Several patients who consumed the tainted cannabis say they are not sure if they can trust the products again, particularly since Health Canada does not require regular safety testing for all 38 companies in the industry to ensure the medicine is clean.

Organigram maintains it has never used myclobutanil which is known in the industry as an easy but dangerous shortcut to dealing with outbreaks of mildew that can threaten crops. The company said it believes the banned pesticide may have gotten into its plants through "inputs" in the growing process, such as contaminated fertilizer or soil. In particular, Organigram officials suspect peat moss the company used for a time in 2016 may have been treated with myclobutanil before entering the facility, but the company has no conclusive proof and no longer uses the peat moss.

"As a result of the contamination issue, the company has instituted a series of new protocols to prevent a recurrence of any issue of this nature," Organigram said. "All inputs from outside suppliers are now tested before they are used. Inputs include such things as seeds, growing medium, fertilizers, water, etc."

Organigram once marketed itself as an organic grower of cannabis but has since lost that designation from global certification body Ecocert and will have to reapply. The company said it is now testing all of its product lots for pesticides before they are sold.

The Globe and Mail first uncovered the myclobutanil problem in Canada's federally regulated medical marijuana industry in December, revealing that a recall at Mettrum was due to the pesticide. However, neither Health Canada nor the company included that information in their official public announcements of the recalls.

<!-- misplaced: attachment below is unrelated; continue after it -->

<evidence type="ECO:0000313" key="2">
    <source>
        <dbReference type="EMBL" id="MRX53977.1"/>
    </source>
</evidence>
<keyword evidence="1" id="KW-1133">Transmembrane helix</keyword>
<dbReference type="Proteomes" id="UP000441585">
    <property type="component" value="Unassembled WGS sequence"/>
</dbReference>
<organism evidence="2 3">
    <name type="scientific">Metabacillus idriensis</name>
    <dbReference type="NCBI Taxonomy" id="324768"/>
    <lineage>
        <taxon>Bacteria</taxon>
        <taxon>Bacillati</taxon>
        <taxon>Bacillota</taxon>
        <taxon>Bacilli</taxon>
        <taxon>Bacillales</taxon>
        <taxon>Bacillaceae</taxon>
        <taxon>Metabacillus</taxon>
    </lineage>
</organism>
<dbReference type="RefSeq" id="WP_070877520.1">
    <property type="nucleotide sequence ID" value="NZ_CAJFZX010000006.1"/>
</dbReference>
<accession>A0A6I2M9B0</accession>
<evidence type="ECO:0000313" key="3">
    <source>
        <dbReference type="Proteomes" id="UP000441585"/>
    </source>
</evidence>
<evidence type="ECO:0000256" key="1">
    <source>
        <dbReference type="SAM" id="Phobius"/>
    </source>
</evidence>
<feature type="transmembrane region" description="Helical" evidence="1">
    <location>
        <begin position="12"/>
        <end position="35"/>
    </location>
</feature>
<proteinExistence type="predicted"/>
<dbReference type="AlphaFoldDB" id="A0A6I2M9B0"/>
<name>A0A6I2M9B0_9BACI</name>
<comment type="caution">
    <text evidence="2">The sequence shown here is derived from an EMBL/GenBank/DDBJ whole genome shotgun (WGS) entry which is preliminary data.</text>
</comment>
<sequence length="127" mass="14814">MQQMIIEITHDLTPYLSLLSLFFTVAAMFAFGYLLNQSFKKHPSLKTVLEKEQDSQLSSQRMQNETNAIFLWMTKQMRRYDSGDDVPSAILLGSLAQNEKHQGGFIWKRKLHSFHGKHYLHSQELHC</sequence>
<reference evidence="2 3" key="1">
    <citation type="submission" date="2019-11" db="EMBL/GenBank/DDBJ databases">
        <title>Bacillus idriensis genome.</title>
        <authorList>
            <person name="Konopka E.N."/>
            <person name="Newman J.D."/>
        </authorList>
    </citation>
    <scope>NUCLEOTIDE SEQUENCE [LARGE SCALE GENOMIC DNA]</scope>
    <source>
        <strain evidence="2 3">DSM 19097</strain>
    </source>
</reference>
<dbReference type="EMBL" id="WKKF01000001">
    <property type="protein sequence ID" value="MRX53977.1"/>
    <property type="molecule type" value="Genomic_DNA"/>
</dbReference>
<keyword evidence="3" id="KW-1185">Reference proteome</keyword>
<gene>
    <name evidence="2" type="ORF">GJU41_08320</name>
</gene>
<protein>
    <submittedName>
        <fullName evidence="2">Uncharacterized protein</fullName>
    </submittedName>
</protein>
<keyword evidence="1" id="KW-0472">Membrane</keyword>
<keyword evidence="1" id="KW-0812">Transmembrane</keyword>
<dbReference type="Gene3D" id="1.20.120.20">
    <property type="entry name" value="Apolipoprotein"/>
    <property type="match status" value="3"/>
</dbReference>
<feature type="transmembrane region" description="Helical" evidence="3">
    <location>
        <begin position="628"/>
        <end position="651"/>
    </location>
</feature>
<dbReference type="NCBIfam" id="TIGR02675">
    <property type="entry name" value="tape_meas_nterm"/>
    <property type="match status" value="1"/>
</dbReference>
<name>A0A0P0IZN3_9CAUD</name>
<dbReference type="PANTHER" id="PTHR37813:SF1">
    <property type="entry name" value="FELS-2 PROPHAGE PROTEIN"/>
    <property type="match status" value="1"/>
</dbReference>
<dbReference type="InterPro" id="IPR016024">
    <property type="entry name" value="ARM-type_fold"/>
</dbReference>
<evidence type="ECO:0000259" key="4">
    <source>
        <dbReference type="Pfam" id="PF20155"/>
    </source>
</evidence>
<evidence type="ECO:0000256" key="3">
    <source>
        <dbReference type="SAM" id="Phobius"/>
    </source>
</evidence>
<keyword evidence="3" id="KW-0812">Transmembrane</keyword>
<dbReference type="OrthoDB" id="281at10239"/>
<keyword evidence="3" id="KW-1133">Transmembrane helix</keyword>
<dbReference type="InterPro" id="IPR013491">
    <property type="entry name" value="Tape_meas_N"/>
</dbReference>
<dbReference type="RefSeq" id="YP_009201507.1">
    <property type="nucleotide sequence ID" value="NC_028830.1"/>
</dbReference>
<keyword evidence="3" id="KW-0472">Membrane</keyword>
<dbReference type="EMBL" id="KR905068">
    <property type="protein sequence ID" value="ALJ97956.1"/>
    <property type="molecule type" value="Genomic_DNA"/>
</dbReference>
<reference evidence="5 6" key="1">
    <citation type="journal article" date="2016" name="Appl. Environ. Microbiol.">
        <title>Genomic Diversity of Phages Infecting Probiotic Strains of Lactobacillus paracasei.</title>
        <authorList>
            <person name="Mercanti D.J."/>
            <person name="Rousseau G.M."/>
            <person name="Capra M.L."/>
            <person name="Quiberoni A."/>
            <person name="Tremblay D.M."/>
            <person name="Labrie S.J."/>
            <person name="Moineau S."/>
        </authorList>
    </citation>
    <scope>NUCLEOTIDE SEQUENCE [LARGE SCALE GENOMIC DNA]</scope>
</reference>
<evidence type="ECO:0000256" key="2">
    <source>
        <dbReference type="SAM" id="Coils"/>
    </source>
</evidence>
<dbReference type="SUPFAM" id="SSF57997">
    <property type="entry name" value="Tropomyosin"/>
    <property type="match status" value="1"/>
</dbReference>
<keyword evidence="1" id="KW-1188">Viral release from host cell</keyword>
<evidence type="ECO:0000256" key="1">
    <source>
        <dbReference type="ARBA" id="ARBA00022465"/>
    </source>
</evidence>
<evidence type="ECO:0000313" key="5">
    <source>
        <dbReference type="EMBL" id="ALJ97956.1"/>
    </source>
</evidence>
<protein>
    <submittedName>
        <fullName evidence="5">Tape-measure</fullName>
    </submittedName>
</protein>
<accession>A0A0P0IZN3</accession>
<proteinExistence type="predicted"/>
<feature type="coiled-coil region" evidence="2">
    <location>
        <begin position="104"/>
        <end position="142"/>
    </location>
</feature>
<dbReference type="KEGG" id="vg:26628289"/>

A day after The Globe article was published, Organigram issued a public notice saying it too had been found selling products that contained myclobutanil, which is well known throughout the industry as a banned product. The problem was discovered almost by accident when Aurora tested a bulk shipment it purchased from Organigram for resale to clients.

The myclobutanil scare exposed a troubling blind spot in Canada's regulatory regime. Health Canada said recently that it had not required the industry to test for harmful pesticides, because the companies know they were not allowed and therefore should not be using them.

Though only three companies have issued recalls, several patients told The Globe they now don't know which of the 38 federally licensed medical producers can be trusted, because there is no regular pesticide testing to prove that banned chemicals are not being used. Prior to the recent spate of recalls, each company claimed to be putting the health of their patients first and producing trustworthy products.